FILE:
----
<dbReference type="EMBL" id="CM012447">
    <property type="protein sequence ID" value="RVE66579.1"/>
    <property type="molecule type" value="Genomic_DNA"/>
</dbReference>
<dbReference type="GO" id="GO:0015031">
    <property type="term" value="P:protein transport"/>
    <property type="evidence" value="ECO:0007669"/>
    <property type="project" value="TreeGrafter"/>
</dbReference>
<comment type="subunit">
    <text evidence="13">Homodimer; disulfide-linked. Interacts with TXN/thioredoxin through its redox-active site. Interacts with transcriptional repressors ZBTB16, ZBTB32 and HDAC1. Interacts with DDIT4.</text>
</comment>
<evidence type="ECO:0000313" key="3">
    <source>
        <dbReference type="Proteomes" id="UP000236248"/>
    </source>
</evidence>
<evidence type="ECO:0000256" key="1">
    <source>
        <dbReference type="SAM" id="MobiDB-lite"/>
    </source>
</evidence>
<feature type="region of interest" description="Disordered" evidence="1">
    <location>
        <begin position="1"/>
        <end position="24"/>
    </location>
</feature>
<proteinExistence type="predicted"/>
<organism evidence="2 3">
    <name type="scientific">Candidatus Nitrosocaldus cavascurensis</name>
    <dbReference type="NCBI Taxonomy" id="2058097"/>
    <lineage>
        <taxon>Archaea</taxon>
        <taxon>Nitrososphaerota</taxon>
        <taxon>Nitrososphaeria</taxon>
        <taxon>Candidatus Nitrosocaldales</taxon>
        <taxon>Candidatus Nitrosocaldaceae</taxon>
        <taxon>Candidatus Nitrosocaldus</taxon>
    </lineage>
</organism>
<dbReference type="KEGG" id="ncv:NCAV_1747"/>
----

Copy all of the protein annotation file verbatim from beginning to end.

<dbReference type="EMBL" id="CM012447">
    <property type="protein sequence ID" value="RVE66579.1"/>
    <property type="molecule type" value="Genomic_DNA"/>
</dbReference>
<dbReference type="GO" id="GO:0015031">
    <property type="term" value="P:protein transport"/>
    <property type="evidence" value="ECO:0007669"/>
    <property type="project" value="TreeGrafter"/>
</dbReference>
<comment type="subunit">
    <text evidence="13">Homodimer; disulfide-linked. Interacts with TXN/thioredoxin through its redox-active site. Interacts with transcriptional repressors ZBTB16, ZBTB32 and HDAC1. Interacts with DDIT4.</text>
</comment>
<evidence type="ECO:0000313" key="3">
    <source>
        <dbReference type="Proteomes" id="UP000236248"/>
    </source>
</evidence>
<evidence type="ECO:0000256" key="1">
    <source>
        <dbReference type="SAM" id="MobiDB-lite"/>
    </source>
</evidence>
<feature type="region of interest" description="Disordered" evidence="1">
    <location>
        <begin position="1"/>
        <end position="24"/>
    </location>
</feature>
<proteinExistence type="predicted"/>
<organism evidence="2 3">
    <name type="scientific">Candidatus Nitrosocaldus cavascurensis</name>
    <dbReference type="NCBI Taxonomy" id="2058097"/>
    <lineage>
        <taxon>Archaea</taxon>
        <taxon>Nitrososphaerota</taxon>
        <taxon>Nitrososphaeria</taxon>
        <taxon>Candidatus Nitrosocaldales</taxon>
        <taxon>Candidatus Nitrosocaldaceae</taxon>
        <taxon>Candidatus Nitrosocaldus</taxon>
    </lineage>
</organism>
<dbReference type="KEGG" id="ncv:NCAV_1747"/>